Is Cancer a Journey or a Destination?

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I’m really good at asking questions and then trying to answer them. You’ll notice that if you read this blog. But this is one question I can’t yet answer. Perhaps cancer is a journey–I don’t really know. Life is a journey and a destination, because in the end, you die. So maybe cancer is both as well. Once you’re a survivor, it has become a journey. But if remission is just outside of your grasp, perhaps, it’s a destination.

In this blog, I’ve chronicled some of my experiences with cancer. It’s not so much a calendar of events, like my timeline.  It’s more an unfolding of the experiences, emotions, and feelings I’ve had during this illness. Sure, there are tips here and there, but that’s not the real purpose of the blog. Its purpose is simply to help as many people as possible–by saying the unsaid; going deeper than most people would ever dare; and showing a vulnerability that I didn’t even know I had. Until now. 

I am sharing my story in hopes that it will help you or someone close to you who is being/has been touched by cancer. I focus a lot on post-treatment and what it means for the rest of your life. What’s the process for getting back to your old self? (Spoiler alert: You’ll never be your old self again.)  So then, how do you learn to accept your new self?  

When I was diagnosed in February 2017, I felt like I was at the top of my game–work was going really well; my girls were making their way into the “Adulting” phase of their lives; Greg (my husband) and I were on the same wave-length; and I was spending quality time with my friends. Things weren’t perfect of course, but things were good. But, I was tired–really tired. I was stressed out. I was the thinnest I had been in years. Looking back, I knew something was wrong. Your body tells you when it’s had enough.  Mine certainly did.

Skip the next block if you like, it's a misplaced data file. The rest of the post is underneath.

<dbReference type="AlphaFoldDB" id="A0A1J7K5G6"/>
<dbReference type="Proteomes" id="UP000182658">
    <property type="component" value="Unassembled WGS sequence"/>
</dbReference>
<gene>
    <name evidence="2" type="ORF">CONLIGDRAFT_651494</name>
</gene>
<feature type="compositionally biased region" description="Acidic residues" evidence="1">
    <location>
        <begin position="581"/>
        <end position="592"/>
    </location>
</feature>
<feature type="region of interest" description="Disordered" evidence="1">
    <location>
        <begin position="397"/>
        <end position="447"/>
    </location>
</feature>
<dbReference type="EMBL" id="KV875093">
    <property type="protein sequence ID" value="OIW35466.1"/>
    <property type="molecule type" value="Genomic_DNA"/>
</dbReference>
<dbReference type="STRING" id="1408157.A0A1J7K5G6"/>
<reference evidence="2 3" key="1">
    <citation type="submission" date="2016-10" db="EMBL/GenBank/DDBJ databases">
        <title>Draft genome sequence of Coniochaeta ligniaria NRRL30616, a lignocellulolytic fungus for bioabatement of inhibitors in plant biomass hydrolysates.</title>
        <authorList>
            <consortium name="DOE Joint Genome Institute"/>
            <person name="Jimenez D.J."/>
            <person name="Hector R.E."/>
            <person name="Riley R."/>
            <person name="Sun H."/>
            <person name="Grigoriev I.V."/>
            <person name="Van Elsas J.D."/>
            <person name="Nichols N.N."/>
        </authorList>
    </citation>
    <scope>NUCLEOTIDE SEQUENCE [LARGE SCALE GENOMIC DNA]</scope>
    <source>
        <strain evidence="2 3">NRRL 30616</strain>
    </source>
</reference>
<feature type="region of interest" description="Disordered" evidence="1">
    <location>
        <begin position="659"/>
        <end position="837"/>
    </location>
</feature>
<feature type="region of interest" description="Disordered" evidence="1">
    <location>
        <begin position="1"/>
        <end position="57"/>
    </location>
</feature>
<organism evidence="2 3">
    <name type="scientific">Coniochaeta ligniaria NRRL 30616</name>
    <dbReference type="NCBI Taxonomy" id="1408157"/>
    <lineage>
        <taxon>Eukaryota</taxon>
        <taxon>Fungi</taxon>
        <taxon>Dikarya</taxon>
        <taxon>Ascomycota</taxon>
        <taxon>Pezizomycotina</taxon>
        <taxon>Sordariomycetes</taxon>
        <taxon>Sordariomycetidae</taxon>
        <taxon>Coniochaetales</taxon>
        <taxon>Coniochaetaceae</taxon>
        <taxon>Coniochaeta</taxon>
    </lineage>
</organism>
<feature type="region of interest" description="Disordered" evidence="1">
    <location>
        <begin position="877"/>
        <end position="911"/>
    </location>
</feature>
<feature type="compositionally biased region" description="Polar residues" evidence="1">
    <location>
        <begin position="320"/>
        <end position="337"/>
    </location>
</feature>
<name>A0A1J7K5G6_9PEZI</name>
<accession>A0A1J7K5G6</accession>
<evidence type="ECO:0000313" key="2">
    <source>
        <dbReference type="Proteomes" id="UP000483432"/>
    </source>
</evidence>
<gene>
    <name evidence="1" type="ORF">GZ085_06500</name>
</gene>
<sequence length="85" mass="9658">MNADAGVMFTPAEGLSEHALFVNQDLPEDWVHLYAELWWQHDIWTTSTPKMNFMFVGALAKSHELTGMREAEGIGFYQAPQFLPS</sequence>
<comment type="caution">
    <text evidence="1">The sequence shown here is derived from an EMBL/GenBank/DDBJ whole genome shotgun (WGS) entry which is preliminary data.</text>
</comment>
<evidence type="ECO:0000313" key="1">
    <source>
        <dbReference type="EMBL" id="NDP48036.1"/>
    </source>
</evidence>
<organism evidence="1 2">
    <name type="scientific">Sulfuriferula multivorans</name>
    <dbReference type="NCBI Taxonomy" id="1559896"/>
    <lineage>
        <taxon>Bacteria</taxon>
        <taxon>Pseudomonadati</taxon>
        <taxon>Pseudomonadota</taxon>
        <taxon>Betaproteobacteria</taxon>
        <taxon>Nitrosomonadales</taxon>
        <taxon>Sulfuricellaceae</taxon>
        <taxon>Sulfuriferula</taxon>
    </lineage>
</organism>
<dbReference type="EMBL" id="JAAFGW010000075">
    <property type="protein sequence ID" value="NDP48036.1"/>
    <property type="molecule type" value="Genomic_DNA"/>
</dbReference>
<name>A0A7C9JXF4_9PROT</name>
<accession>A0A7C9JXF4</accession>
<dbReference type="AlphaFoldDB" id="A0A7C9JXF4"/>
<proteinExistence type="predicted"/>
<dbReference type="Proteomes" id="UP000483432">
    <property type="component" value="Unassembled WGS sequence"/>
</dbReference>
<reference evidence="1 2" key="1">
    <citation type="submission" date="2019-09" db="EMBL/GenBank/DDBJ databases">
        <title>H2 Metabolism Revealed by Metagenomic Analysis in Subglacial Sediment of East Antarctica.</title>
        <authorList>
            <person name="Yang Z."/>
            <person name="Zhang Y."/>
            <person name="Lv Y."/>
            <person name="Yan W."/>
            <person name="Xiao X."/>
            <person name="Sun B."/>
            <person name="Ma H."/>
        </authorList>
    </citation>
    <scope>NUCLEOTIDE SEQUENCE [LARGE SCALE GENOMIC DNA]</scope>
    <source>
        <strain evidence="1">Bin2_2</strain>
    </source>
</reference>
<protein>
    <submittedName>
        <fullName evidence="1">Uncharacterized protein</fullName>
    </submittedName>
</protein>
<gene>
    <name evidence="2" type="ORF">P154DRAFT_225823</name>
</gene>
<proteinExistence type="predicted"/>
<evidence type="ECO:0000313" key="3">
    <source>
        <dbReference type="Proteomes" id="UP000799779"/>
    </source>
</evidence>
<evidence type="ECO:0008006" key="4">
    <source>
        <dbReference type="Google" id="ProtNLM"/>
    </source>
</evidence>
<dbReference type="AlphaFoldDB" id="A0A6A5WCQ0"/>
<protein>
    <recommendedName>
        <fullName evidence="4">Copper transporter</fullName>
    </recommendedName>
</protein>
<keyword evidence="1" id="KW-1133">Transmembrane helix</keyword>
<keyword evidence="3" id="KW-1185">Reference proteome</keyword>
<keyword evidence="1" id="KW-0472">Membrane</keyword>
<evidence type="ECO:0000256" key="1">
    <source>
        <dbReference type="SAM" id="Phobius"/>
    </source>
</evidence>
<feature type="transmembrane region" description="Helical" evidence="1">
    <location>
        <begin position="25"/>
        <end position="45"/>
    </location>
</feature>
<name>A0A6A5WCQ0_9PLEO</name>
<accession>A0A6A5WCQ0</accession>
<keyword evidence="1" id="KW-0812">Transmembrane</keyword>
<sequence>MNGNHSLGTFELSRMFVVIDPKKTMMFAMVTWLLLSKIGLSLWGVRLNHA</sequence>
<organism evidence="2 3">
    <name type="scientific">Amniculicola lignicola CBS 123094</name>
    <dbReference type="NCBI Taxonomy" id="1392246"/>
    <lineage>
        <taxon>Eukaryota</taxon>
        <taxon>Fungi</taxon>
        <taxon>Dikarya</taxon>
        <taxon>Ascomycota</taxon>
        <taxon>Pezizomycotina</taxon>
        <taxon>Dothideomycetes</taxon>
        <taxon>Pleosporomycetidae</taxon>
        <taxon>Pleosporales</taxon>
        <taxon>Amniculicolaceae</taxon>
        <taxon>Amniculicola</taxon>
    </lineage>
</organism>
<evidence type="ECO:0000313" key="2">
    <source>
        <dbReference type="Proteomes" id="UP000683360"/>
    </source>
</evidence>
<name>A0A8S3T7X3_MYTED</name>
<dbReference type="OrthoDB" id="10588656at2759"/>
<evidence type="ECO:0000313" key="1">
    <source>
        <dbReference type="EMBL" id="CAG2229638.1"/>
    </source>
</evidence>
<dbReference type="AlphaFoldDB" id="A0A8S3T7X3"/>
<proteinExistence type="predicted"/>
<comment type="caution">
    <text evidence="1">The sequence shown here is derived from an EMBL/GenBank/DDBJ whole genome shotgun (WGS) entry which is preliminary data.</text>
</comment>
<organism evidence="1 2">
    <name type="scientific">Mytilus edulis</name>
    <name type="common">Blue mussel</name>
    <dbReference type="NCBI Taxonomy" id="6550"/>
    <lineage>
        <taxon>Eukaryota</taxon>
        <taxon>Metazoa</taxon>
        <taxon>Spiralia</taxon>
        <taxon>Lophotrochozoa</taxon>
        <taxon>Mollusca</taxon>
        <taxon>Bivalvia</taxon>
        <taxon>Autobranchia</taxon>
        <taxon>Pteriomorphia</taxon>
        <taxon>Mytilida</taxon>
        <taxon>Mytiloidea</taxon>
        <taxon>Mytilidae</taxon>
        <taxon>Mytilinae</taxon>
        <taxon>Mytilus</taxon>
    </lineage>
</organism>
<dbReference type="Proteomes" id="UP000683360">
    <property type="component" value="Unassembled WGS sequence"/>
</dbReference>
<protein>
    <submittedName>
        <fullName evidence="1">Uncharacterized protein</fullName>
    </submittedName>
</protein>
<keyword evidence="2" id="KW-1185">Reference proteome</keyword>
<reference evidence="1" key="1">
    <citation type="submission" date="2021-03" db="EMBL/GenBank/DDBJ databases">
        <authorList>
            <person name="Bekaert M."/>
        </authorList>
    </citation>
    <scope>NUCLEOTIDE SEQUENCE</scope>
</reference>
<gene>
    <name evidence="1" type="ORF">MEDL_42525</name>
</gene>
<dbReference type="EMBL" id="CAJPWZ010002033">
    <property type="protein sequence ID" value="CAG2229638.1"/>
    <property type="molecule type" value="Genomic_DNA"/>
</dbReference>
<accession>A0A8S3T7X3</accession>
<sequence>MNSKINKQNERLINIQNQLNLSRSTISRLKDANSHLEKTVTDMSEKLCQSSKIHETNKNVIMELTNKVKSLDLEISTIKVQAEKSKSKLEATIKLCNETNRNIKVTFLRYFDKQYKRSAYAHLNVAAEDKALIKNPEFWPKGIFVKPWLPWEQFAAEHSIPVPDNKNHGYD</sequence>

So I decided to start this blog, to talk about life after breast cancer. A blog that shares my journey from ignorant bliss, to cancer, to finding strength in weakness, and learning to live my best life.  I don’t have all, or maybe even some, of the answers, but my commitment to you is that I will be honest, authentic, and vulnerable.

2Charliegirrl_o1@3x-100

P.S. Left photo credit Heather Philbin Photography; Dress by Akris Punto; Sleeve courtesy of lymph node removal.

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“Let Your Purpose be Greater Than Your Fear”–Charlene Wheeless, 2018

*Watch my first blog post (which is a video) and it will all start to make sense.

8 Comments

  1. You are an absolutely amazing women and have accepted the diagnosis with such grace and bravery! As a fellow survivor I share your acceptance and agree it is one of the hardest things we have to do.Blessings!

    1. Thank you Rita. You have been such a blessing! And that knuckleheaded daughter of yours that I love so much!

  2. After reading your blog I loved how you openly shared your agony and triumph. It must be wonderful to be called a survivor.

    1. It is, but I must admit, until my 7 years of medication are over, I don’t quite feel the triumph. I’m working on it though.

  3. I absolutely love you Charlene! You’re authentic as they come.

    This blog is one everyone—woman And man—should read and share…

    Kim

  4. As the husband of a breast cancer survivor, your words of advice are spot on. This helpful information also indicates how things have changed since my wife was treated more than 25 years ago. Blessings to you and for you AND your family.

  5. Char,
    You will and have inspire many. The journey of healing , as I have learned and continue to learn, is ongoing with the mind , body and soul. Our ego or identity will trick is into believing that we are our disease. Selfove is a daily discipline and the best medicine to take. Thank you for being vulnerable and share your journey with us. You are love and loved!
    I love you!
    Big HUG!
    DGForLife😇

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